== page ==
You’re probably aware that chocolate isn’t good for pets. It never hurts to have a refresher on the matter, though. Here, your vets Sarasota, FL goes into detail about chocolate poisoning in cats and dogs. 

Symptoms

The symptoms of chocolate poisoning can appear shortly after ingestion, or they can be delayed by several hours or even days. Symptoms include drooling, lethargy, vomiting and diarrhea, and seizures, coma, and even death if treatment isn’t administered. 

Treatment

Take your pet to the vet’s office immediately if you know or suspect they’ve ingested chocolate or foods containing chocolate. The stomach may need to be flushed, or vomiting can be induced. Pets recovering from chocolate poisoning may need fluid supplementation or other supportive measures to return to full health. 

Prevention

Preventing chocolate poisoning is, of course, far easier than dealing with it after the fact. This is as simple as tightly restricting your pet’s access to any and all chocolate—store them in containers, cabinets, or the refrigerator so that pets cannot reach them. 

Ask your veterinarians in Sarasota, FL about other foods that could harm your pet. And set up an office appointment if your animal companion needs veterinary attention. We’re always here to help!

Why a Microchip is Such a Good Idea for Your Pet

Does your pet have a microchip? This form of identification has many benefits, and many pet owners use it in tandem with ID tags on the collar for maximum effectiveness. Here, your vets Anderson, IN tells you more about why microchips are great for your pet:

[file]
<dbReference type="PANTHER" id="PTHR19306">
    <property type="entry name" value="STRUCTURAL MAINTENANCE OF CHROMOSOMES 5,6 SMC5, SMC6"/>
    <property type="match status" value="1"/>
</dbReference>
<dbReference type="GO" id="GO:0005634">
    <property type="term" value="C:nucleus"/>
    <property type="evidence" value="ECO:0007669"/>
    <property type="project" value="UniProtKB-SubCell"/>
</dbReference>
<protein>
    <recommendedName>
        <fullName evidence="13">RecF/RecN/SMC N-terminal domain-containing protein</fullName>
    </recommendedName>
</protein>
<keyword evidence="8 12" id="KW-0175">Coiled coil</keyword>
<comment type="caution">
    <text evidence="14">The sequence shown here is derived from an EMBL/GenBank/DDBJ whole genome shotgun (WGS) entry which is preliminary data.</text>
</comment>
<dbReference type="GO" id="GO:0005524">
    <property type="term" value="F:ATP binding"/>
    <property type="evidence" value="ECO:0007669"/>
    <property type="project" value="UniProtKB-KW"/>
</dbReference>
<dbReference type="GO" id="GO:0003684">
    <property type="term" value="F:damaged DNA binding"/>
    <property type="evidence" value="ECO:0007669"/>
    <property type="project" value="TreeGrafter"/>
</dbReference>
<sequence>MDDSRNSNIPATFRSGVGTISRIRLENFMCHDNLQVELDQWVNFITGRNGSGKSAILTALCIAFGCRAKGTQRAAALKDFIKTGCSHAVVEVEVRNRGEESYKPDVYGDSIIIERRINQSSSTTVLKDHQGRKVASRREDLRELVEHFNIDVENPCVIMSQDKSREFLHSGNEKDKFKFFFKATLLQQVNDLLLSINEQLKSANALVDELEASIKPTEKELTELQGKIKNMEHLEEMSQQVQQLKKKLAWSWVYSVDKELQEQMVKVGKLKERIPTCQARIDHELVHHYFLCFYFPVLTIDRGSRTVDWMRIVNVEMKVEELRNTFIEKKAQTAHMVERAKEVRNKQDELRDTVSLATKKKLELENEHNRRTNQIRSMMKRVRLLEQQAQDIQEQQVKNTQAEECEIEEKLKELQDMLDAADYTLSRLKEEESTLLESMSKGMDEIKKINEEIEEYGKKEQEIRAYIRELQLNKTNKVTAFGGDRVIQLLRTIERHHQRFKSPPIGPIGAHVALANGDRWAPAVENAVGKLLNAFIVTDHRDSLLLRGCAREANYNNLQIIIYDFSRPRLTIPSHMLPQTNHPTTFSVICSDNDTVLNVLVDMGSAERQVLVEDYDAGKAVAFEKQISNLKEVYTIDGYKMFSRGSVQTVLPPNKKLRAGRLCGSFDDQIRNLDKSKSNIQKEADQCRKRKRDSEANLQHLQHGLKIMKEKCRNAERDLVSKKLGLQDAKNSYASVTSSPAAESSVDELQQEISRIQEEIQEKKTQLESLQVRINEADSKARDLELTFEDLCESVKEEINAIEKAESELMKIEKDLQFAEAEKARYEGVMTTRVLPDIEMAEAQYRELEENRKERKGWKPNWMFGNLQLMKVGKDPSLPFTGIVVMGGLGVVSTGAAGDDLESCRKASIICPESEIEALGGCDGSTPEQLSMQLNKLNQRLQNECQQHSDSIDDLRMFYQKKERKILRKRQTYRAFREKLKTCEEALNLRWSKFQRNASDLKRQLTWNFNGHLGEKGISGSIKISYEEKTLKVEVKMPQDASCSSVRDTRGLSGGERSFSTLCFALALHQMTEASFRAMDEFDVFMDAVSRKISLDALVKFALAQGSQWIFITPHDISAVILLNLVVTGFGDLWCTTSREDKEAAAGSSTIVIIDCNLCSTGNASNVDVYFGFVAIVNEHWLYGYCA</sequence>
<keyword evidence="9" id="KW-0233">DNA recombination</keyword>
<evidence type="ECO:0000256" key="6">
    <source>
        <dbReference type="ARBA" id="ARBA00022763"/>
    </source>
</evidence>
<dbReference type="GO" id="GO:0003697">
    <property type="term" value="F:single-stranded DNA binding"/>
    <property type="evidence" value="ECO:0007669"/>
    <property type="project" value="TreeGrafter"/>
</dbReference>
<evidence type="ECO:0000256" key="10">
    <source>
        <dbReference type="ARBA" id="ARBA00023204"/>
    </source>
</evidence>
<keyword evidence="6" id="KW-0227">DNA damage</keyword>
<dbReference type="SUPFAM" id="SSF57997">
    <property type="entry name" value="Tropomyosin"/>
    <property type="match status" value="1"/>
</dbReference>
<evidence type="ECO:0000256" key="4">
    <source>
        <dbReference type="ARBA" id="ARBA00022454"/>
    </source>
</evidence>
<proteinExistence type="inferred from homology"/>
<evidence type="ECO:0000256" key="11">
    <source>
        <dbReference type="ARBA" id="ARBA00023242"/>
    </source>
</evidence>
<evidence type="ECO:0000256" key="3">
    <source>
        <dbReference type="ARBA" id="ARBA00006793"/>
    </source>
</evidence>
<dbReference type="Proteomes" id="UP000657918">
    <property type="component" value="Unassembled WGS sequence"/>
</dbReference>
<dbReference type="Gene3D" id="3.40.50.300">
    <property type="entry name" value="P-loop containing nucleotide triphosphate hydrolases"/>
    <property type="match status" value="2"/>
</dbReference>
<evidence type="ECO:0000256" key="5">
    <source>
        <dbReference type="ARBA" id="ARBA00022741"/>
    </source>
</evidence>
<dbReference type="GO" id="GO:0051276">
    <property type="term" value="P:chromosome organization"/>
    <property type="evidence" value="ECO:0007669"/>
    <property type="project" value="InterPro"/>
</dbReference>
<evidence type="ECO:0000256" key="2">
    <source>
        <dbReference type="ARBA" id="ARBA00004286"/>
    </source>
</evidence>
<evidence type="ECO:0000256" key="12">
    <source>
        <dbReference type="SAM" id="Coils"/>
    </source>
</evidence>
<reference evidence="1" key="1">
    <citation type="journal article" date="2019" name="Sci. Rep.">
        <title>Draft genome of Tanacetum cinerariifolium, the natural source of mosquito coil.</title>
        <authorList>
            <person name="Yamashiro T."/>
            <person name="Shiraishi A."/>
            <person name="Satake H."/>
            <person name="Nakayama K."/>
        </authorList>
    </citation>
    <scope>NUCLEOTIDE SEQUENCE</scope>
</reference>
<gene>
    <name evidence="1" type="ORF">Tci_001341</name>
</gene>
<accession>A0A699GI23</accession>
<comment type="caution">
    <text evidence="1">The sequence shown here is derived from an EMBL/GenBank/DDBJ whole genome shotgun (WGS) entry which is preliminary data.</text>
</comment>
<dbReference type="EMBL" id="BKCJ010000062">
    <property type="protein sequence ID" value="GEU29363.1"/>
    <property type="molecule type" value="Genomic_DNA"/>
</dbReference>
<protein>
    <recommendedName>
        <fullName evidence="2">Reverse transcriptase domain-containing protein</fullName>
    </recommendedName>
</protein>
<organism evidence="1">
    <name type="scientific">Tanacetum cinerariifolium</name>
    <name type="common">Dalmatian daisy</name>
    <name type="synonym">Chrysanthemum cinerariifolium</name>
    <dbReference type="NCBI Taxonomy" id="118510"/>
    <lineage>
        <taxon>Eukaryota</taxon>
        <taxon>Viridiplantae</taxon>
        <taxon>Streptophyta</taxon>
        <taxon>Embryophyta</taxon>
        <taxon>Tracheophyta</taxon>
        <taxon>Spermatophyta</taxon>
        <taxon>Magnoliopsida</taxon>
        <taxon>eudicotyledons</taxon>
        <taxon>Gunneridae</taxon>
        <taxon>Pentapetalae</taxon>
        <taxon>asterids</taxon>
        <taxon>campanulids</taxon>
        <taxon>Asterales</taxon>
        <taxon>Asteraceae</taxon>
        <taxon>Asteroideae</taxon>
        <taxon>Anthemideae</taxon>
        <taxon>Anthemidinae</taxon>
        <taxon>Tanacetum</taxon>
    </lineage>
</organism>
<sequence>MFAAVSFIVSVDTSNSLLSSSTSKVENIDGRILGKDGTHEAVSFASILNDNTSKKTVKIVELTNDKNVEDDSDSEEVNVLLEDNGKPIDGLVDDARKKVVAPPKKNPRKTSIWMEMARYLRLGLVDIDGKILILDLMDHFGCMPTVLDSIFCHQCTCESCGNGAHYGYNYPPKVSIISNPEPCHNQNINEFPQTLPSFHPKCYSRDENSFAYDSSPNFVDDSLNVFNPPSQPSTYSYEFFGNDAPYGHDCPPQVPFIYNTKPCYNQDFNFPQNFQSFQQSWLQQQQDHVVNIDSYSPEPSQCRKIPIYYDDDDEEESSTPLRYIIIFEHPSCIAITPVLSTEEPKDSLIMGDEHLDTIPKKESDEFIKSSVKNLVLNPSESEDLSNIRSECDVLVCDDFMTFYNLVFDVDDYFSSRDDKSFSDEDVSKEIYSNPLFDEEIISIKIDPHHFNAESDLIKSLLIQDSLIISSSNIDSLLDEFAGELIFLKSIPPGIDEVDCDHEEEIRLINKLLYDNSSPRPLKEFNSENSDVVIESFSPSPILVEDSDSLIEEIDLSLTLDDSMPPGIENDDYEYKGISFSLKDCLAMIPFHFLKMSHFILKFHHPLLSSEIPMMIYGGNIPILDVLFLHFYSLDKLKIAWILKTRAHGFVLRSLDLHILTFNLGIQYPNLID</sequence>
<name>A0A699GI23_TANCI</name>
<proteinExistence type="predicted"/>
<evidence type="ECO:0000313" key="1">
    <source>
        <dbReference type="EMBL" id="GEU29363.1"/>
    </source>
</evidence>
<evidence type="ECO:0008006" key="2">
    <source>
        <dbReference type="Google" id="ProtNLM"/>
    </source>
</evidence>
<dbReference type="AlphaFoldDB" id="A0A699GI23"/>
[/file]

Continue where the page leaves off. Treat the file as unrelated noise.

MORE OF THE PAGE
It provides peace of mind.

Your pet can’t remove their microchip, because it’s implanted under the skin. This means that no matter what happens, your pet constantly remains identified. That provides a peace of mind that’s well worth it! 

The procedure is quick and painless.

The implant procedure only takes a few moments, and it’s virtually painless. The microchip capsule is inserted under your pet’s skin using a specialized hypodermic needle-like device, and all your pet feels is a tiny pinch. It’s just like a regular shot!

It’s cost-effective. 

You’ll only have to purchase one microchip, and it should last for your pet’s entire lifetime. Even if you move or get a new phone number, you can simply update your pet’s information with the chip manufacturer while your pet keeps the very same chip.

Ready to have your pet microchipped for a lifetime of proper identification? Contact your veterinary clinic Anderson, IN right away.

Pink Eye in Pets: What Causes It and What To Do

Did you know that pets can experience a case of pink eye, just like humans? It’s rather common among our animal friends, as a matter of fact. Learn more about the pink eye in pets below as your vet Murrieta, CA goes over the cause, symptoms, and treatment. 

Cause

Pink eye, technically called conjunctivitis, means inflammation of the conjunctiva, or the tissues around the eyes. This can occur on its own or as a symptom of a wider health issue, so causes are numerous. Bacterial or viral infections, allergies, glaucoma, physical eye trauma, and others are a few examples. 

Symptoms

A red, inflamed eye or eyelid is the main symptom of pink eye. This can occur in both eyes at once, or in one at a time. Other common symptoms of pink eye include eye discharge, pawing at the eye, excessive tear production, and frequent and/or rapid blinking.

Treatment

The underlying cause of pink eye—if there is one—will need to be addressed first. In most cases, anti-inflammatory medicines can be given to reduce redness and swelling.

Need help with your pet’s healthcare? Call your vet clinic Murrieta, CA today. We’re here to help with all of your pet’s needs!